If this is your first visit, be sure to check out the FAQ in HCMA Announcements. You may have to register before you can post: click the register link above to proceed. To start viewing messages, select the forum that you want to visit from the selection below. Your Participation in this message board is strictly voluntary. Information and comments on the message board do not necessarily reflect the feelings, opinions, or positions of the Hypertrophic Cardiomyopathy Association. At no time should participants to this board substitute information within for individual medical advice. The Hypertrophic Cardiomyopathy Association shall not be liable for any information provided herein. All participants in this board should conduct themselves in a professional and respectful manner. Failure to do so will result in suspension or termination. The moderators of the message board working with the HCMA will be responsible for notifying participants if they have violated the rules of conduct for the board. Moderators or HCMA staff may edit any post to ensure it conforms with the rules of the board or may delete it. This community is welcoming to all those with HCM we ask that you remember each user comes to the board with information and a point of view that may differ from that which you hold, respect is critical, please post respectfully. Thank you

Announcement

Collapse
No announcement yet.

now St Jude has problems...

Collapse

About the Author

Collapse

Lisa Salberg Find out more about Lisa Salberg
X
 
  • Filter
  • Time
  • Show
Clear All
new posts

  • now St Jude has problems...

    Device Makers Recall and Retool

    By Althea Chang
    TheStreet.com Staff Reporter
    6/21/2005 4:53 PM EDT


    In the last two days, St. Jude Medical (STJ:NYSE - commentary - research) said it would need to fix a software defect in some of its defibrillators, and word came that Medtronic (MDT:NYSE - commentary - research) received a warning letter from the Food and Drug Administration for failing to correct a problem at a facility that makes its Lifepak 12 device.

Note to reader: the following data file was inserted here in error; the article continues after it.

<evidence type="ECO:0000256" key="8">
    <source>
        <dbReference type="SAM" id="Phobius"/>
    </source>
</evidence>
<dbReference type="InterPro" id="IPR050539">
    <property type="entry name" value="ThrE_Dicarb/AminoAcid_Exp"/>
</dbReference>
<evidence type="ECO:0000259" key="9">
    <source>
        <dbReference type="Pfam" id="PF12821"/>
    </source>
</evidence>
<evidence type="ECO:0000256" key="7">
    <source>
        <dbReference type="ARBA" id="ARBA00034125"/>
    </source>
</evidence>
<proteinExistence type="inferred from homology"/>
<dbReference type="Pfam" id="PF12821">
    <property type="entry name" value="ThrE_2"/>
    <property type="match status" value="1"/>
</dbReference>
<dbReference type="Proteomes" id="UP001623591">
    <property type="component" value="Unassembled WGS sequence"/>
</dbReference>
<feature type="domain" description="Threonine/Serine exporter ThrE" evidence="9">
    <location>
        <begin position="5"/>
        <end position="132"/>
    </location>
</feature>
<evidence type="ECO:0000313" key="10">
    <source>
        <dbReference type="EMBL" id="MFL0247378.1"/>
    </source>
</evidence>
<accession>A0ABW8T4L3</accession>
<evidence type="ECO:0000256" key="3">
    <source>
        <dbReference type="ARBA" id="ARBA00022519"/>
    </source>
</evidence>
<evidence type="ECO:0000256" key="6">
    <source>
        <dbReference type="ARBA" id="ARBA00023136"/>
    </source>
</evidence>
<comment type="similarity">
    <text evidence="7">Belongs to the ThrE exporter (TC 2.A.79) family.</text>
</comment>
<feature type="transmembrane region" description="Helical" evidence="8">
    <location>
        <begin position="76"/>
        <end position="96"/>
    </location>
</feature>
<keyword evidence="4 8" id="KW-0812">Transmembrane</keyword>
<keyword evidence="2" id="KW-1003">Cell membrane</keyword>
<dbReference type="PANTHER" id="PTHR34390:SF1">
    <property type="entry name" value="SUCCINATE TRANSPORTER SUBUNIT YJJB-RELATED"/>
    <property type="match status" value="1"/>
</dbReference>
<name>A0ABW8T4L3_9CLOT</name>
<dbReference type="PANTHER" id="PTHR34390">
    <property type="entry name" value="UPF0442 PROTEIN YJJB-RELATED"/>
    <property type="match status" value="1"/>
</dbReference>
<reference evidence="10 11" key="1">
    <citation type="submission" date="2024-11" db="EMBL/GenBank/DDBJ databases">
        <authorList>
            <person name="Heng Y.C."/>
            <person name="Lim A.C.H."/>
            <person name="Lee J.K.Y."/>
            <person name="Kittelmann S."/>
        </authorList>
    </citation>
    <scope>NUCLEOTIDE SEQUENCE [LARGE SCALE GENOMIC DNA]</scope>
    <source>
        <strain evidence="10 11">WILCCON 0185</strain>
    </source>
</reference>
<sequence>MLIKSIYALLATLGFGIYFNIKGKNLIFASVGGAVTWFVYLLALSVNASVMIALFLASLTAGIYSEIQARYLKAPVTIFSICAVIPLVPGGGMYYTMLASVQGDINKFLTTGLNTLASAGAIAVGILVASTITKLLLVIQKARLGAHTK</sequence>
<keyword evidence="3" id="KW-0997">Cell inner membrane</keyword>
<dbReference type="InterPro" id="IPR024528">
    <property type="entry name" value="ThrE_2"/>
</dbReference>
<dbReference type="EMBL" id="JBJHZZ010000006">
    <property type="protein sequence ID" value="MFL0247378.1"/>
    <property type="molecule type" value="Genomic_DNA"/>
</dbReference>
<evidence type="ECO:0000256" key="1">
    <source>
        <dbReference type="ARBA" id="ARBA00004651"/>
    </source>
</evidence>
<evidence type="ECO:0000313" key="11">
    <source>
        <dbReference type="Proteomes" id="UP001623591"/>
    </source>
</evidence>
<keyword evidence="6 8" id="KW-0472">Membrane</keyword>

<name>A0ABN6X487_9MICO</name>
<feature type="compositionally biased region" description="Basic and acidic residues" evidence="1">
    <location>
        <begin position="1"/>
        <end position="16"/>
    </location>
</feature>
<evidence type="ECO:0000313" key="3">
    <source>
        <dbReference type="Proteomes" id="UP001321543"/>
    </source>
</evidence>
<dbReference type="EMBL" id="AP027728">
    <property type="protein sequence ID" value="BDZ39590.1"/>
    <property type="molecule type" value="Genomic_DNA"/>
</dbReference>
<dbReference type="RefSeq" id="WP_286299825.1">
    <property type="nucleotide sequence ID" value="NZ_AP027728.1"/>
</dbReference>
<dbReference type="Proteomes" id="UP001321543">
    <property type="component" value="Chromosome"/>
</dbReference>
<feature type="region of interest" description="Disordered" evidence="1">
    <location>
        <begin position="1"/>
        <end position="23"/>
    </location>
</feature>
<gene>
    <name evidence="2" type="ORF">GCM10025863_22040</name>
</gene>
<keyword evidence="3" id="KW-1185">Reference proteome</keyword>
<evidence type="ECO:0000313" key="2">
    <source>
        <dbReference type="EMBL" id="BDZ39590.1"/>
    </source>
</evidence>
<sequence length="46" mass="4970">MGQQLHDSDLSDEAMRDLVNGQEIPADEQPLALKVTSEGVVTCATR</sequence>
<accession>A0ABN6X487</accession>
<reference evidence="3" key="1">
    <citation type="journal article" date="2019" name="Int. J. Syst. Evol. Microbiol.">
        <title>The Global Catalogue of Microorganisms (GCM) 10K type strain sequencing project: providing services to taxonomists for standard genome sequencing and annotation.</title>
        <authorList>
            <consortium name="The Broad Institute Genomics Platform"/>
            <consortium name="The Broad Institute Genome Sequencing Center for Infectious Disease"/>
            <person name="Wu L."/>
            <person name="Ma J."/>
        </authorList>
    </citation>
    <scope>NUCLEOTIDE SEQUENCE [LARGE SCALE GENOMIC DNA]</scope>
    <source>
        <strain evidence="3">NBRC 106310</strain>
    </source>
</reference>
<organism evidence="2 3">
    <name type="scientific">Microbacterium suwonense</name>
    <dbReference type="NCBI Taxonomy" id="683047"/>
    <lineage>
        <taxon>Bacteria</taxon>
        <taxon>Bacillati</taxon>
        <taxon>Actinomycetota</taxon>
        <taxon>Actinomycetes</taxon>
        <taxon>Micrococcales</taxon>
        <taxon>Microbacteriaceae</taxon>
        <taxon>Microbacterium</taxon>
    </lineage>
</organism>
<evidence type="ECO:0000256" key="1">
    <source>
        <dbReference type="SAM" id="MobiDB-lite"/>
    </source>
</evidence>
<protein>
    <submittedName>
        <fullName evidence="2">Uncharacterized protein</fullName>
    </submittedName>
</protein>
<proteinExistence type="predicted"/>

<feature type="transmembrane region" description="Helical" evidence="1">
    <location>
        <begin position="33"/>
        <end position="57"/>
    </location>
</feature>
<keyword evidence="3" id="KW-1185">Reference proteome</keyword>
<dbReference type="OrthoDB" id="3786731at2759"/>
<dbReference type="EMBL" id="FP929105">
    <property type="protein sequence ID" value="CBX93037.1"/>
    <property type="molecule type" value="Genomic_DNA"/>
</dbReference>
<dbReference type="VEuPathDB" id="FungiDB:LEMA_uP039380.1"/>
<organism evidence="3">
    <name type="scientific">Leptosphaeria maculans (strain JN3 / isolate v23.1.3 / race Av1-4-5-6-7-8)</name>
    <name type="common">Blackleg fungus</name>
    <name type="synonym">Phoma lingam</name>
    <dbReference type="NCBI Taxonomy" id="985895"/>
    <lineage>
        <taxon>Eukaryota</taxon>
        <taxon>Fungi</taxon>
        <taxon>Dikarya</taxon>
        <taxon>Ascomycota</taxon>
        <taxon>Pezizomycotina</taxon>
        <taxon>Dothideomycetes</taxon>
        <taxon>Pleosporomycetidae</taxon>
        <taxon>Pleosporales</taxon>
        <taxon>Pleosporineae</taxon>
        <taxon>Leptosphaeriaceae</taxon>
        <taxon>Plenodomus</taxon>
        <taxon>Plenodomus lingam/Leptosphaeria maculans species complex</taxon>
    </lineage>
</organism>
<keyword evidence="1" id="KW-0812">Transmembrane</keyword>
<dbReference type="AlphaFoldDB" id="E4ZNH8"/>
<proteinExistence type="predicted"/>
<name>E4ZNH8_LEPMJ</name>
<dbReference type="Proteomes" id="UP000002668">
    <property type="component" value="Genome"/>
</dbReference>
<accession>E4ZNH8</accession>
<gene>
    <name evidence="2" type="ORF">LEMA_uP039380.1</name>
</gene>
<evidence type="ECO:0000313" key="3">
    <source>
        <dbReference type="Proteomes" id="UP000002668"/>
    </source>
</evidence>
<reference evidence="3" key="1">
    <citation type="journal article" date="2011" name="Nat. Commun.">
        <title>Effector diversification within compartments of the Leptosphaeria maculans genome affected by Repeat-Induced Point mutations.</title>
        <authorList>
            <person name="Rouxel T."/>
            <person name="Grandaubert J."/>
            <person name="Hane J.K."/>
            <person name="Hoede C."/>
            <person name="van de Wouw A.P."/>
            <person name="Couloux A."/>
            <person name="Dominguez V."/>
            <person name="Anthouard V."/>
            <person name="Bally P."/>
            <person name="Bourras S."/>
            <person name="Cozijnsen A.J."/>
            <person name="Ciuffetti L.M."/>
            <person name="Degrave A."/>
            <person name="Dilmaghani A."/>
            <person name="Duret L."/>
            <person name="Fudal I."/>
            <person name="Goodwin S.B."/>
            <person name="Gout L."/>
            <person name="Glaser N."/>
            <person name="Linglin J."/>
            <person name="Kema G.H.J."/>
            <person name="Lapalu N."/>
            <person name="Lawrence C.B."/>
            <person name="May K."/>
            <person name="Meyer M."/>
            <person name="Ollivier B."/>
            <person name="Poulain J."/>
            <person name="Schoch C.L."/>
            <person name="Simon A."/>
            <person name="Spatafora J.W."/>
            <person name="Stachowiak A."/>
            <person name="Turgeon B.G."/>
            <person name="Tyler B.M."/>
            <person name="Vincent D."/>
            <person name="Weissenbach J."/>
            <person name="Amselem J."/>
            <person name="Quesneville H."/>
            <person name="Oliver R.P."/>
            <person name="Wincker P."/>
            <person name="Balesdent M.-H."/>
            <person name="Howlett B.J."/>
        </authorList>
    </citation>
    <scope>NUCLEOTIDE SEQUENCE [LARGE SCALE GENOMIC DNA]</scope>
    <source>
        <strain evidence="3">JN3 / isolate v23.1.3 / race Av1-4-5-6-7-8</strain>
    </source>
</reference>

On Friday, Guidant (GDT:NYSE - commentary - research) said 50,000 of its implantable cardiac defibrillators in service could be subject to defects that have led to 45 malfunctions. The company warned doctors about possible problems with some of the devices and said two patients with defibrillators covered by the notification have died.




    If bad news does in fact come in threes, the medical-device makers should be in the clear for the foreseeable future.

    As for Guidant, SG Cowen analyst David Clayton says he remains positive on the company. And whereas Alexander Arrow of Lazard Capital Markets estimates recalls could cost Guidant as much as $225 million, St. Jude says it doesn't expect its advisory of possible software issues to have any material financial effect.

    Guidant shares traded down 88 cents to $69.42.

    St. Jude, based in St. Paul, Minn., said Monday that 39,000 of its implantable cardiac defibrillators need a noninvasive software upgrade to correct two "anomalies" found during a routine product evaluation. After examining a single returned ICD, the company said the device may deliver fewer than the intended six shocks when a patient's heart begins to beat at a dangerous pace.

    The company said there were no reported adverse events. St. Jude worked with the FDA and consulted a physician advisory panel, and the upgrade was approved by the government on June 17. Cowen's Clayton said the software defects are a noncore issue and the upgrade will be easily implemented.